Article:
Today’s Challenge: An experience that made me who I am today
Yep, you saw that right. A visit to Chuck E. Cheese’s changed my life.
I was in elementary school, and my Mema & Papa (mom’s parents) took me to Chuck E. Cheese one Friday night. I can still remember having a lot of fun – they completely spoiled me with plenty of pizza and tokens, and patiently followed me around playing games with me.
As it got later we decided to head back home. Mema, who might have weighed 95 pounds soaking wet, walked in front of me, and Papa followed behind us, having held the door open for us to walk through. We had barely taken a few steps out of the door when it happened. Suddenly Mema was shoved brusquely to the ground as a woman ripped her purse from her arm and took off around the corner to what we later found out was the getaway car. My grandfather followed after them, but seconds later I saw a car zoom by, out of the parking lot and away from us.
That one moment changed me. For years afterward I would always walk beside my mom or Mema on the side where their purse was, holding on to it and hoping to help prevent something happening again. I was suddenly cautious of the world, wondering who else out there might do something so cruel without a moment’s warning. I had nightmares, not of the purse snatching, but of some other faceless person coming to kidnap me.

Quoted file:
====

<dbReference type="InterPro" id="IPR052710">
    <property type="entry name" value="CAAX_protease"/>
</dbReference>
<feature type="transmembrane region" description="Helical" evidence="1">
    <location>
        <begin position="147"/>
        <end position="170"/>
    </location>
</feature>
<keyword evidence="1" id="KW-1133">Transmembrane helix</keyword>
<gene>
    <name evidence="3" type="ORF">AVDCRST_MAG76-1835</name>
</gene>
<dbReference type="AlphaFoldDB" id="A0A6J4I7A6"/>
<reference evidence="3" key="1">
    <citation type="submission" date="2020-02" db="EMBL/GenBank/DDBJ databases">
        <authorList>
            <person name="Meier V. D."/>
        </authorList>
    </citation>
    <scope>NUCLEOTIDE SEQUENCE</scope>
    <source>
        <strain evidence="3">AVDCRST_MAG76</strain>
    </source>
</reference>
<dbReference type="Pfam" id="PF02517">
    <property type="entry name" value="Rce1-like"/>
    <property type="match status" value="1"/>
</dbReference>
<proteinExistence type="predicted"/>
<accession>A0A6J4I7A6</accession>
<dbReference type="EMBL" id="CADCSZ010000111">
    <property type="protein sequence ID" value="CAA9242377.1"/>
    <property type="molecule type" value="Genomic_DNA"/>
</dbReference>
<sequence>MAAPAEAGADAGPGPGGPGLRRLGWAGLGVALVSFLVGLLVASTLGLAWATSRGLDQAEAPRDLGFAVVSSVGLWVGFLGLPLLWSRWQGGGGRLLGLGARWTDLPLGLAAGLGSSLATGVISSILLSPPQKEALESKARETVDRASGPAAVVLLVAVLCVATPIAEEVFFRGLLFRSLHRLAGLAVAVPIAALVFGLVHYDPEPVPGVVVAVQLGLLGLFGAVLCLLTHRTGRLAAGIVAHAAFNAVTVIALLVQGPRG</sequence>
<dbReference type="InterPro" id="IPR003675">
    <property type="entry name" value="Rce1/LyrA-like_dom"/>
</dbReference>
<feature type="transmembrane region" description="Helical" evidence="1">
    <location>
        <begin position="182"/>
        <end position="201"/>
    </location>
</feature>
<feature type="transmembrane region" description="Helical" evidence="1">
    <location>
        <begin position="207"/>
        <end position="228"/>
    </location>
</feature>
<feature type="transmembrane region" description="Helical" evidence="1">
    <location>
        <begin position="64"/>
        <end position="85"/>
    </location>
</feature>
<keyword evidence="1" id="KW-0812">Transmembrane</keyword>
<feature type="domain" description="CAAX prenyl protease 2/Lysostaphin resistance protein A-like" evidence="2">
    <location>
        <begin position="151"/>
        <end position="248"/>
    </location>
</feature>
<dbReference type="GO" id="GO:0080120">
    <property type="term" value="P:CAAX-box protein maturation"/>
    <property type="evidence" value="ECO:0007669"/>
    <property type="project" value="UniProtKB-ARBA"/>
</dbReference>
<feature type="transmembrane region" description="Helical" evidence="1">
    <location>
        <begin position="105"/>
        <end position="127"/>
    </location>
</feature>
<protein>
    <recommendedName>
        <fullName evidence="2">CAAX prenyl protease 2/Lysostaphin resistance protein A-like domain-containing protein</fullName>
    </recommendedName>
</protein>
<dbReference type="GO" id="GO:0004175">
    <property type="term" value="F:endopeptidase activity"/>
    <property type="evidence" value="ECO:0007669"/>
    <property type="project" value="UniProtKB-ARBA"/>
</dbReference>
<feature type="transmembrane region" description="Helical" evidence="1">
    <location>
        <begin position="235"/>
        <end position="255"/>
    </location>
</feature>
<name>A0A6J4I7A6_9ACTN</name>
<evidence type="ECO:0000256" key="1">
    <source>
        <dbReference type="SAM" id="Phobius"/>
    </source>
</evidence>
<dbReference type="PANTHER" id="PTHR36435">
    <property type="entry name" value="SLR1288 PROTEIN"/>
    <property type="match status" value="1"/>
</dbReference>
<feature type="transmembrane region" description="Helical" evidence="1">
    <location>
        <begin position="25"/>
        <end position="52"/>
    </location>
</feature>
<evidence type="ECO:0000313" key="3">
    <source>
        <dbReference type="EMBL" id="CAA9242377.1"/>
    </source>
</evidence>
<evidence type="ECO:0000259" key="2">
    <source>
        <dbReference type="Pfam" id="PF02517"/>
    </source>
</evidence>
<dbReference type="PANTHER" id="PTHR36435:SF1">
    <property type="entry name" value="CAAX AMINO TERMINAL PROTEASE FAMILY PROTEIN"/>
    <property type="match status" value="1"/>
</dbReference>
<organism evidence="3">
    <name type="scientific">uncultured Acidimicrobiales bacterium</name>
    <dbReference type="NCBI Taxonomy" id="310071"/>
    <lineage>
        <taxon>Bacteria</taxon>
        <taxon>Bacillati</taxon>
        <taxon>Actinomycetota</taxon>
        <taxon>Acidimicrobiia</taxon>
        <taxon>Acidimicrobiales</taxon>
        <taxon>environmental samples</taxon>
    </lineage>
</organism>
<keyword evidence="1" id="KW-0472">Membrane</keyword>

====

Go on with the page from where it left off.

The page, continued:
The nightmares stopped, and I eventually stopped worrying about something happening again. It didn’t scar me – I’m a happy, optimistic person. I’m still fairly cautious to this day, though, and I’ll always wonder if part of it can be attributed back to that night.
Even though that experience was a horrible one for me at the time, what happened afterward affected me profoundly in a way for which I will always be thankful.
The purse snatcher was eventually caught and put in jail – I think some good Samaritan had followed the car and gotten the license plate that night, although I’m a little vague on exactly how she was caught. I remember feeling relief that she was behind bars, and a little vindication that she would be punished for what she had done.
Then I heard that Mema had gone to visit the woman. I couldn’t believe it – the idea of it was scary to me at the time. But what amazed my little elementary school self most was that Mema hadn’t gone to yell at her, or to enjoy the satisfaction of seeing her behind bars.
She went to offer forgiveness. And that simple act has stuck with me my entire life.